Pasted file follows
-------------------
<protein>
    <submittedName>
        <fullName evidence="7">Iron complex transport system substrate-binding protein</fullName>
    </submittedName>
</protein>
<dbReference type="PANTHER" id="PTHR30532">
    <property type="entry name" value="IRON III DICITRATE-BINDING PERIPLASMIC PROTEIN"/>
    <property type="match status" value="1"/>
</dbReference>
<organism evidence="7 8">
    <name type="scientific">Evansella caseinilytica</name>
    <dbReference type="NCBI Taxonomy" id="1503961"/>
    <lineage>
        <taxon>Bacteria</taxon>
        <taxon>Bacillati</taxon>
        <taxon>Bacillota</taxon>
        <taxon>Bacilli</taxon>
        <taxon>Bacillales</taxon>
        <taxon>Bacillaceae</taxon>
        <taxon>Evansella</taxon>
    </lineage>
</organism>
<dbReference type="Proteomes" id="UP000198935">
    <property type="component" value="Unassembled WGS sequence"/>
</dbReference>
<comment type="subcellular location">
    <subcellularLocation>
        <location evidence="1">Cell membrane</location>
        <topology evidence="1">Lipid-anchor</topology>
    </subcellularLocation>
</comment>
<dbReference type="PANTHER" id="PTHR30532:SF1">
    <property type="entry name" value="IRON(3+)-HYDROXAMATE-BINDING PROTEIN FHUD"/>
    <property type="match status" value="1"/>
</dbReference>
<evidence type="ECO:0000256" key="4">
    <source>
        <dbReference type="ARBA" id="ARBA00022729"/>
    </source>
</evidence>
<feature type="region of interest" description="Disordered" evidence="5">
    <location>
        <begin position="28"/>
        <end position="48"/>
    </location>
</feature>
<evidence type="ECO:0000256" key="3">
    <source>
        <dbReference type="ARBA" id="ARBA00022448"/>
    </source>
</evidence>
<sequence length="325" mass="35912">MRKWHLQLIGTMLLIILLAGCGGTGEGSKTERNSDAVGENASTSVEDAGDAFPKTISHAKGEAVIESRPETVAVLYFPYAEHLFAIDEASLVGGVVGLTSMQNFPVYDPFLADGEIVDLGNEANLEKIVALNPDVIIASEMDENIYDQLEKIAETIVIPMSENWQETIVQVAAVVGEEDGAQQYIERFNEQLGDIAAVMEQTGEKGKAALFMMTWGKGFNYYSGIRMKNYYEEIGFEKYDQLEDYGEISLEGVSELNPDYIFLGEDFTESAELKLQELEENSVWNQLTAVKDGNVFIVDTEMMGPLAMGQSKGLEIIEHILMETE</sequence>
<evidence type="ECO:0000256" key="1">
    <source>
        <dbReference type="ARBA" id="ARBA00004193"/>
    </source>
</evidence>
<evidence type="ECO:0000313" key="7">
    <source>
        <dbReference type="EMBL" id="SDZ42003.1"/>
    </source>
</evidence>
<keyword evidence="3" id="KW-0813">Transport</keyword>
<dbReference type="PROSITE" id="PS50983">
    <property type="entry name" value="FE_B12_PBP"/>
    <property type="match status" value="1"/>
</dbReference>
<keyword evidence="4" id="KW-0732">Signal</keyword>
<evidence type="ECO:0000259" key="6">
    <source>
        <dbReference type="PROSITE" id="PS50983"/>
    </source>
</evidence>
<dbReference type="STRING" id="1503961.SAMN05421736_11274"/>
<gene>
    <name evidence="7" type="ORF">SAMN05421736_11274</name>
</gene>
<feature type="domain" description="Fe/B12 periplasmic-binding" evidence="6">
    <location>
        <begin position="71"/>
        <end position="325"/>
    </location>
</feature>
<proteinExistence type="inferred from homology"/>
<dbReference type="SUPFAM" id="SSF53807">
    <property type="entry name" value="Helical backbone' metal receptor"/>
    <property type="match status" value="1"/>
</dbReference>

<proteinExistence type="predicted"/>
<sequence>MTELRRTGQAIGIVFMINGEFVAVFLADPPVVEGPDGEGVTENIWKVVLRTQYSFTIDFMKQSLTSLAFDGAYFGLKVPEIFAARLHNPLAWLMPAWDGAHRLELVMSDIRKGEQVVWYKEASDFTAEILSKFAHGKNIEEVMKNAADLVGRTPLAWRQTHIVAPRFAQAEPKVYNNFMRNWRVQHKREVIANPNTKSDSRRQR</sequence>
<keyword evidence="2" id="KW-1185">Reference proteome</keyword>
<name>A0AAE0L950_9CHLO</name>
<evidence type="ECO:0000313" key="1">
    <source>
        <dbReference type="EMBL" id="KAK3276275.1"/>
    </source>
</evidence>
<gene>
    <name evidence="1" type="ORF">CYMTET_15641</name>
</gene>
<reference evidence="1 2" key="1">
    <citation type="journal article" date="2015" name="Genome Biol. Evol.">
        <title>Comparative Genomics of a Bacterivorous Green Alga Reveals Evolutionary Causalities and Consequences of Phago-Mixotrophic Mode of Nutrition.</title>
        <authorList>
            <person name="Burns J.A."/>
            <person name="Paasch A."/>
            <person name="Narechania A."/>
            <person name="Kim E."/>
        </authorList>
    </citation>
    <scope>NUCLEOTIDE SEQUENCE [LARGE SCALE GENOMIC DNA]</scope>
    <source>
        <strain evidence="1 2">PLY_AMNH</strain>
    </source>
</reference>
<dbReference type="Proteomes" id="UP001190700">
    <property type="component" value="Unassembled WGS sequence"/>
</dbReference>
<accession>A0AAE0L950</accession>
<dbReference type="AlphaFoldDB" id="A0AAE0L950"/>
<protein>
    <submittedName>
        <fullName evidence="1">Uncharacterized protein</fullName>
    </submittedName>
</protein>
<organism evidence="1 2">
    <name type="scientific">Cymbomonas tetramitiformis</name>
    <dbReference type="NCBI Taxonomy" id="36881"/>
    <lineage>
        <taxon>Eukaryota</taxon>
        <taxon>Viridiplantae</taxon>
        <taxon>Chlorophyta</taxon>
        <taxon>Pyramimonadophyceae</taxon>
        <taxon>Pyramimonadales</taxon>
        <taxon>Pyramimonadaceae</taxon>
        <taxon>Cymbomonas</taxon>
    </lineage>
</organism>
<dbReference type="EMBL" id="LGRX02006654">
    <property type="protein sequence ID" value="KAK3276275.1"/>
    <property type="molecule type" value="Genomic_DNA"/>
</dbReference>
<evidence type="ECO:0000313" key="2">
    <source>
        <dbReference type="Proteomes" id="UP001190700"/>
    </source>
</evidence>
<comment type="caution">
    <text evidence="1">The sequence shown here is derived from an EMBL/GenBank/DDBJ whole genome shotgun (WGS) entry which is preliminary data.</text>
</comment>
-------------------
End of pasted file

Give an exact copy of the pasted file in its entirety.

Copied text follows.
<protein>
    <submittedName>
        <fullName evidence="7">Iron complex transport system substrate-binding protein</fullName>
    </submittedName>
</protein>
<dbReference type="PANTHER" id="PTHR30532">
    <property type="entry name" value="IRON III DICITRATE-BINDING PERIPLASMIC PROTEIN"/>
    <property type="match status" value="1"/>
</dbReference>
<organism evidence="7 8">
    <name type="scientific">Evansella caseinilytica</name>
    <dbReference type="NCBI Taxonomy" id="1503961"/>
    <lineage>
        <taxon>Bacteria</taxon>
        <taxon>Bacillati</taxon>
        <taxon>Bacillota</taxon>
        <taxon>Bacilli</taxon>
        <taxon>Bacillales</taxon>
        <taxon>Bacillaceae</taxon>
        <taxon>Evansella</taxon>
    </lineage>
</organism>
<dbReference type="Proteomes" id="UP000198935">
    <property type="component" value="Unassembled WGS sequence"/>
</dbReference>
<comment type="subcellular location">
    <subcellularLocation>
        <location evidence="1">Cell membrane</location>
        <topology evidence="1">Lipid-anchor</topology>
    </subcellularLocation>
</comment>
<dbReference type="PANTHER" id="PTHR30532:SF1">
    <property type="entry name" value="IRON(3+)-HYDROXAMATE-BINDING PROTEIN FHUD"/>
    <property type="match status" value="1"/>
</dbReference>
<evidence type="ECO:0000256" key="4">
    <source>
        <dbReference type="ARBA" id="ARBA00022729"/>
    </source>
</evidence>
<feature type="region of interest" description="Disordered" evidence="5">
    <location>
        <begin position="28"/>
        <end position="48"/>
    </location>
</feature>
<evidence type="ECO:0000256" key="3">
    <source>
        <dbReference type="ARBA" id="ARBA00022448"/>
    </source>
</evidence>
<sequence length="325" mass="35912">MRKWHLQLIGTMLLIILLAGCGGTGEGSKTERNSDAVGENASTSVEDAGDAFPKTISHAKGEAVIESRPETVAVLYFPYAEHLFAIDEASLVGGVVGLTSMQNFPVYDPFLADGEIVDLGNEANLEKIVALNPDVIIASEMDENIYDQLEKIAETIVIPMSENWQETIVQVAAVVGEEDGAQQYIERFNEQLGDIAAVMEQTGEKGKAALFMMTWGKGFNYYSGIRMKNYYEEIGFEKYDQLEDYGEISLEGVSELNPDYIFLGEDFTESAELKLQELEENSVWNQLTAVKDGNVFIVDTEMMGPLAMGQSKGLEIIEHILMETE</sequence>
<evidence type="ECO:0000256" key="1">
    <source>
        <dbReference type="ARBA" id="ARBA00004193"/>
    </source>
</evidence>
<evidence type="ECO:0000313" key="7">
    <source>
        <dbReference type="EMBL" id="SDZ42003.1"/>
    </source>
</evidence>
<keyword evidence="3" id="KW-0813">Transport</keyword>
<dbReference type="PROSITE" id="PS50983">
    <property type="entry name" value="FE_B12_PBP"/>
    <property type="match status" value="1"/>
</dbReference>
<keyword evidence="4" id="KW-0732">Signal</keyword>
<evidence type="ECO:0000259" key="6">
    <source>
        <dbReference type="PROSITE" id="PS50983"/>
    </source>
</evidence>
<dbReference type="STRING" id="1503961.SAMN05421736_11274"/>
<gene>
    <name evidence="7" type="ORF">SAMN05421736_11274</name>
</gene>
<feature type="domain" description="Fe/B12 periplasmic-binding" evidence="6">
    <location>
        <begin position="71"/>
        <end position="325"/>
    </location>
</feature>
<proteinExistence type="inferred from homology"/>
<dbReference type="SUPFAM" id="SSF53807">
    <property type="entry name" value="Helical backbone' metal receptor"/>
    <property type="match status" value="1"/>
</dbReference>

<proteinExistence type="predicted"/>
<sequence>MTELRRTGQAIGIVFMINGEFVAVFLADPPVVEGPDGEGVTENIWKVVLRTQYSFTIDFMKQSLTSLAFDGAYFGLKVPEIFAARLHNPLAWLMPAWDGAHRLELVMSDIRKGEQVVWYKEASDFTAEILSKFAHGKNIEEVMKNAADLVGRTPLAWRQTHIVAPRFAQAEPKVYNNFMRNWRVQHKREVIANPNTKSDSRRQR</sequence>
<keyword evidence="2" id="KW-1185">Reference proteome</keyword>
<name>A0AAE0L950_9CHLO</name>
<evidence type="ECO:0000313" key="1">
    <source>
        <dbReference type="EMBL" id="KAK3276275.1"/>
    </source>
</evidence>
<gene>
    <name evidence="1" type="ORF">CYMTET_15641</name>
</gene>
<reference evidence="1 2" key="1">
    <citation type="journal article" date="2015" name="Genome Biol. Evol.">
        <title>Comparative Genomics of a Bacterivorous Green Alga Reveals Evolutionary Causalities and Consequences of Phago-Mixotrophic Mode of Nutrition.</title>
        <authorList>
            <person name="Burns J.A."/>
            <person name="Paasch A."/>
            <person name="Narechania A."/>
            <person name="Kim E."/>
        </authorList>
    </citation>
    <scope>NUCLEOTIDE SEQUENCE [LARGE SCALE GENOMIC DNA]</scope>
    <source>
        <strain evidence="1 2">PLY_AMNH</strain>
    </source>
</reference>
<dbReference type="Proteomes" id="UP001190700">
    <property type="component" value="Unassembled WGS sequence"/>
</dbReference>
<accession>A0AAE0L950</accession>
<dbReference type="AlphaFoldDB" id="A0AAE0L950"/>
<protein>
    <submittedName>
        <fullName evidence="1">Uncharacterized protein</fullName>
    </submittedName>
</protein>
<organism evidence="1 2">
    <name type="scientific">Cymbomonas tetramitiformis</name>
    <dbReference type="NCBI Taxonomy" id="36881"/>
    <lineage>
        <taxon>Eukaryota</taxon>
        <taxon>Viridiplantae</taxon>
        <taxon>Chlorophyta</taxon>
        <taxon>Pyramimonadophyceae</taxon>
        <taxon>Pyramimonadales</taxon>
        <taxon>Pyramimonadaceae</taxon>
        <taxon>Cymbomonas</taxon>
    </lineage>
</organism>
<dbReference type="EMBL" id="LGRX02006654">
    <property type="protein sequence ID" value="KAK3276275.1"/>
    <property type="molecule type" value="Genomic_DNA"/>
</dbReference>
<evidence type="ECO:0000313" key="2">
    <source>
        <dbReference type="Proteomes" id="UP001190700"/>
    </source>
</evidence>
<comment type="caution">
    <text evidence="1">The sequence shown here is derived from an EMBL/GenBank/DDBJ whole genome shotgun (WGS) entry which is preliminary data.</text>
</comment>